Tom Jones, a soft-spoken man with white hair and wearing a slate-gray jacket, held up a copy of The Terrorist Next Door by the conservative author Erick Stakelbeck in the private dining room of a seafood restaurant in Kernersville, North Carolina, on a recent Thursday evening.

The presentation marked a coming-out of sorts for Jones, who had announced the event a month earlier at a regular weekly luncheon in nearby Winston-Salem that features different conservative speakers and Republican elected officials. About 20 people attended, representing professional conservative activists, GOP volunteers and militia types.

Jones’s presentation was repeatedly interrupted by comments about killing Muslims from Frank del Valle, a staunchly anticommunist Cuban immigrant, with little or no pushback from the others in the room.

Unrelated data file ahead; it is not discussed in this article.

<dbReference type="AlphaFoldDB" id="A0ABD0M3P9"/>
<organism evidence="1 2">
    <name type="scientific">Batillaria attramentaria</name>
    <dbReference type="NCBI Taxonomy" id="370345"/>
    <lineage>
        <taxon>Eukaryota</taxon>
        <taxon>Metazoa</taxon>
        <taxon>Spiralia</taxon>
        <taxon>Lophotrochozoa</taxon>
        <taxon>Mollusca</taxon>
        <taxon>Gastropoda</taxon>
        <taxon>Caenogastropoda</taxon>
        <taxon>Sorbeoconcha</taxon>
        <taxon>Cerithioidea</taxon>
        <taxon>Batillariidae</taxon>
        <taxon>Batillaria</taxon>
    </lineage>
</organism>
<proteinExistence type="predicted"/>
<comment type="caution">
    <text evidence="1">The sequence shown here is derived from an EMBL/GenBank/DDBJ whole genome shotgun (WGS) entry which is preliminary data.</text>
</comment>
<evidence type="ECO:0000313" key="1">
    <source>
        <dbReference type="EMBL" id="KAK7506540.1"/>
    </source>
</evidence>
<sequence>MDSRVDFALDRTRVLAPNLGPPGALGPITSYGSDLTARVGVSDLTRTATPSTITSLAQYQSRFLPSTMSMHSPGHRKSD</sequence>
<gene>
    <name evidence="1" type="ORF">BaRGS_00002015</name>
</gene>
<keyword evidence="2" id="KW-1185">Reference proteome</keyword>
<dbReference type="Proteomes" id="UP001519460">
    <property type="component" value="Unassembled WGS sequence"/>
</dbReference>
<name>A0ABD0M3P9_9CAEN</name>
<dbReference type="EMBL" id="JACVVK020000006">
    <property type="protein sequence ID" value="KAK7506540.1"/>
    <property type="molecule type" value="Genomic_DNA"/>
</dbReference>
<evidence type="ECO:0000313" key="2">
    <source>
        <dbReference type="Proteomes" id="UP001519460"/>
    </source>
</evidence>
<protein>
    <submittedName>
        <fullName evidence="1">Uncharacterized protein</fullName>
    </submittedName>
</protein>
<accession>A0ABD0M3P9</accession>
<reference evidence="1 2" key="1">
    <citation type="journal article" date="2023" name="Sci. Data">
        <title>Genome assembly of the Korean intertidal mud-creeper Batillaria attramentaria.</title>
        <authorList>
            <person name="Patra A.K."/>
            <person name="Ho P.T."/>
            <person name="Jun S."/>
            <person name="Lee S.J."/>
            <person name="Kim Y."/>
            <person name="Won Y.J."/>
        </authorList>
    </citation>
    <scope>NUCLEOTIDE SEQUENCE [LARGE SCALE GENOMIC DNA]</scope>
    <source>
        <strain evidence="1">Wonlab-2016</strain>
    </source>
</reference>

“Can we not kill them all?” Del Valle asked, about 15 minutes into the presentation, during a discussion about the differences between the Sunni and Shia sects of Islam.

“The community is completely traumatized,” Abdullah Antepli, the Muslim chaplain at Duke University, said. “When they hear someone talk about killing Muslims, they know that could happen to any of their loved ones. When they hear about that meeting, it just brings up the maximum level of fear.”

Antepli said Muslims in North Carolina were talking about looking for employment in other states so they could move to areas, such as the north-east, that are perceived as more hospitable.